William's crown is a long way off
A string of opinion polls have backed Prince William and his bride-to-be leapfrogging Prince Charles to the throne — an improbable step that would shake the monarchy to its foundations. And the guests are... | Royal wedding programmeworld Updated: Apr 22, 2011 11:48 IST
A string of opinion polls have backed Prince William and his bride-to-be leapfrogging Prince Charles to the throne — an improbable step that would shake the monarchy to its foundations.
One survey showed a third of Britons calling for the 85-year-old Queen Elizabeth II to step aside for William within two years, as excitement builds ahead of his wedding to Kate Middleton.Some feel putting the 28-year-old prince and his new bride on the throne — ahead of his 62-year-old father Charles — would breathe new life into the monarchy, giving it a huge popularity boost that could keep it going through the 21st century.
However, experts say the chances of such a shake-up of the system happening are remote and would involve the dreaded word that still reviles the royal family: abdication.
The Oscar-winning film The King's Speech documented the turmoil when king Edward VIII stepped down in 1936, putting his younger brother on the throne as king George VI.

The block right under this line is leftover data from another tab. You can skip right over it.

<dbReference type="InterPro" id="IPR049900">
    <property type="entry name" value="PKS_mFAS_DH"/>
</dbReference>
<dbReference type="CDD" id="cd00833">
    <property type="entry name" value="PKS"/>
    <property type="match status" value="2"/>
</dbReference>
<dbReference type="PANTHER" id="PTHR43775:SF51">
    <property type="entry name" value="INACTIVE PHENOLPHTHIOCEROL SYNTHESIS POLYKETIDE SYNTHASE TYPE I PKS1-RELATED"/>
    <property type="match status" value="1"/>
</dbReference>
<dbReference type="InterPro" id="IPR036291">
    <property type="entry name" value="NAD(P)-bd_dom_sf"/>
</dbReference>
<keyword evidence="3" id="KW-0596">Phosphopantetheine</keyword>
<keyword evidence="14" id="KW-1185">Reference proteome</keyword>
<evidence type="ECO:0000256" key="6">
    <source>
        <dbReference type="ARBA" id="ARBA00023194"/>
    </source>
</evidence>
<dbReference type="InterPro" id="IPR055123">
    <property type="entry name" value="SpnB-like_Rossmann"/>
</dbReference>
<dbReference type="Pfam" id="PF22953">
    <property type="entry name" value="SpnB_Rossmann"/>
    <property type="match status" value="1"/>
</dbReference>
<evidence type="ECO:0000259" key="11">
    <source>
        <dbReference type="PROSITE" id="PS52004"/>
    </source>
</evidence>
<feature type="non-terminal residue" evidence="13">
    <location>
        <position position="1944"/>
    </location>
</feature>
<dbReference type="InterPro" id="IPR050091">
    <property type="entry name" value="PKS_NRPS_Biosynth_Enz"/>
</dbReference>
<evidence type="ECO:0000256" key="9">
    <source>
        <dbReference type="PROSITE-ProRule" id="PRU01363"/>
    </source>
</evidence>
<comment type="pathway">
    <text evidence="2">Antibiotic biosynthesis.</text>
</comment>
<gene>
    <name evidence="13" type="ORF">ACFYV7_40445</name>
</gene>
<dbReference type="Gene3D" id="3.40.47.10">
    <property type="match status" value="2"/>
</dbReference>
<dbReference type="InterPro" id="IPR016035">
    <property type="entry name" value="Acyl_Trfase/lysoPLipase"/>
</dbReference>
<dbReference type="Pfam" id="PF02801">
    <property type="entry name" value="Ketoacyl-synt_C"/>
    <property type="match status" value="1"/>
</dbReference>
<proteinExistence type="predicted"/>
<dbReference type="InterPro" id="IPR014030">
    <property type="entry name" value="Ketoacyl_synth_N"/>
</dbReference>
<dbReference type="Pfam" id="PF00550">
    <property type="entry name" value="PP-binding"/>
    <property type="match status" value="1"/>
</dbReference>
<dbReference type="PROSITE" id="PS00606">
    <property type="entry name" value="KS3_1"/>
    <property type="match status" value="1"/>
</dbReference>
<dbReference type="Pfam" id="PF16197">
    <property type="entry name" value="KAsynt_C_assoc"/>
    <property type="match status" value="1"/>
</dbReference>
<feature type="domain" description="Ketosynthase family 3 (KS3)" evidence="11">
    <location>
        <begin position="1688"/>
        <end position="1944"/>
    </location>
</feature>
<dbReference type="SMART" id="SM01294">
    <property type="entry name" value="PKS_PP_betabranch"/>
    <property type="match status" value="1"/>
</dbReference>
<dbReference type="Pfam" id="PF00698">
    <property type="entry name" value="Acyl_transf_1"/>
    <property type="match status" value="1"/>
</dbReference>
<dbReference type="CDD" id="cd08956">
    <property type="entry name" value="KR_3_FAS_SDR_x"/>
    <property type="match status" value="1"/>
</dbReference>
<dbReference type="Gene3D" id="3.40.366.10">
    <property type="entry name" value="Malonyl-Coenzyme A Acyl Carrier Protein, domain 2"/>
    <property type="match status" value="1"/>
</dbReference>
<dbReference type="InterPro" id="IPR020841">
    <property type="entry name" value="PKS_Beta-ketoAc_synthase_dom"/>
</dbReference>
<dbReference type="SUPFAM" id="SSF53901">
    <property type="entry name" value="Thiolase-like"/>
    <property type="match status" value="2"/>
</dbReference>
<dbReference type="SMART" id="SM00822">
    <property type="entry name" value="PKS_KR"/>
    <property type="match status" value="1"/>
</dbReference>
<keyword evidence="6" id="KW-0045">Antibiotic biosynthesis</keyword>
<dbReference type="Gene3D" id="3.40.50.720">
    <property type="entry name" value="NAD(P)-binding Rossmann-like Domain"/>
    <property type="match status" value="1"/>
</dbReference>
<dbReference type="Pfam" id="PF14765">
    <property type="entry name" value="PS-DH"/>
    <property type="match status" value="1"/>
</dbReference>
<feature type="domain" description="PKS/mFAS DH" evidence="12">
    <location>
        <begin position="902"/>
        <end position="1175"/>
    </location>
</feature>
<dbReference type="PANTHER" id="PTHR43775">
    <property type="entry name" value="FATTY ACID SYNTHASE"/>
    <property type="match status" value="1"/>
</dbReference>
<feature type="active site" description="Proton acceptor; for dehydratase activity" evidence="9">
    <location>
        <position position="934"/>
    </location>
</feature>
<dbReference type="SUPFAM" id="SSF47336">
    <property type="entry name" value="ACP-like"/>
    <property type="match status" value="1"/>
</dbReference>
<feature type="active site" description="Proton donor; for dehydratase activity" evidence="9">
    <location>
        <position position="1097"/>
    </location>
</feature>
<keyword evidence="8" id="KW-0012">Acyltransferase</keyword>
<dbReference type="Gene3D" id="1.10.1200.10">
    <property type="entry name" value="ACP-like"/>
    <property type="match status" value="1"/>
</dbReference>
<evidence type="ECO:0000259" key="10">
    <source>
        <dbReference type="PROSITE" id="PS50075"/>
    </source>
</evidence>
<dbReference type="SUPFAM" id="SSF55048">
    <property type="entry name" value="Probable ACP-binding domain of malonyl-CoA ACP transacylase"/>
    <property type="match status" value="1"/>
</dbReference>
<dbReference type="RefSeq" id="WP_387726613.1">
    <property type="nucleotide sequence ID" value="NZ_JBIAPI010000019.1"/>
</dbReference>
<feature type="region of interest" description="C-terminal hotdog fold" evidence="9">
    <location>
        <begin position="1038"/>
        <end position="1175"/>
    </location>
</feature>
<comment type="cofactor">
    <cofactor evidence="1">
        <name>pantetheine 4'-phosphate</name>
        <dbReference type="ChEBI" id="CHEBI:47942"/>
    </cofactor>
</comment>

"The 'A' word is not mentioned by the royal family," said professor Robert Hazell, the Constitution Unit director at University College London.
"1936, for them, was a terribly painful episode which is still deeply seared on their consciousness...," he said.In this case, Charles, Britain's longest-serving heir apparent, has no alternative but to wait his turn.
He on Wednesday overtook the record of 59 years, two months and 13 days set by queen Victoria's eldest son before becoming king Edward VII.
A poll in January in Australia found that 58% wanted William on the throne next, with 30% favouring Charles. Fifty-six percent thought Queen Elizabeth should stand down.
For its part, Buckingham Palace does not comment on such polls because they are simply "constitutionally incorrect".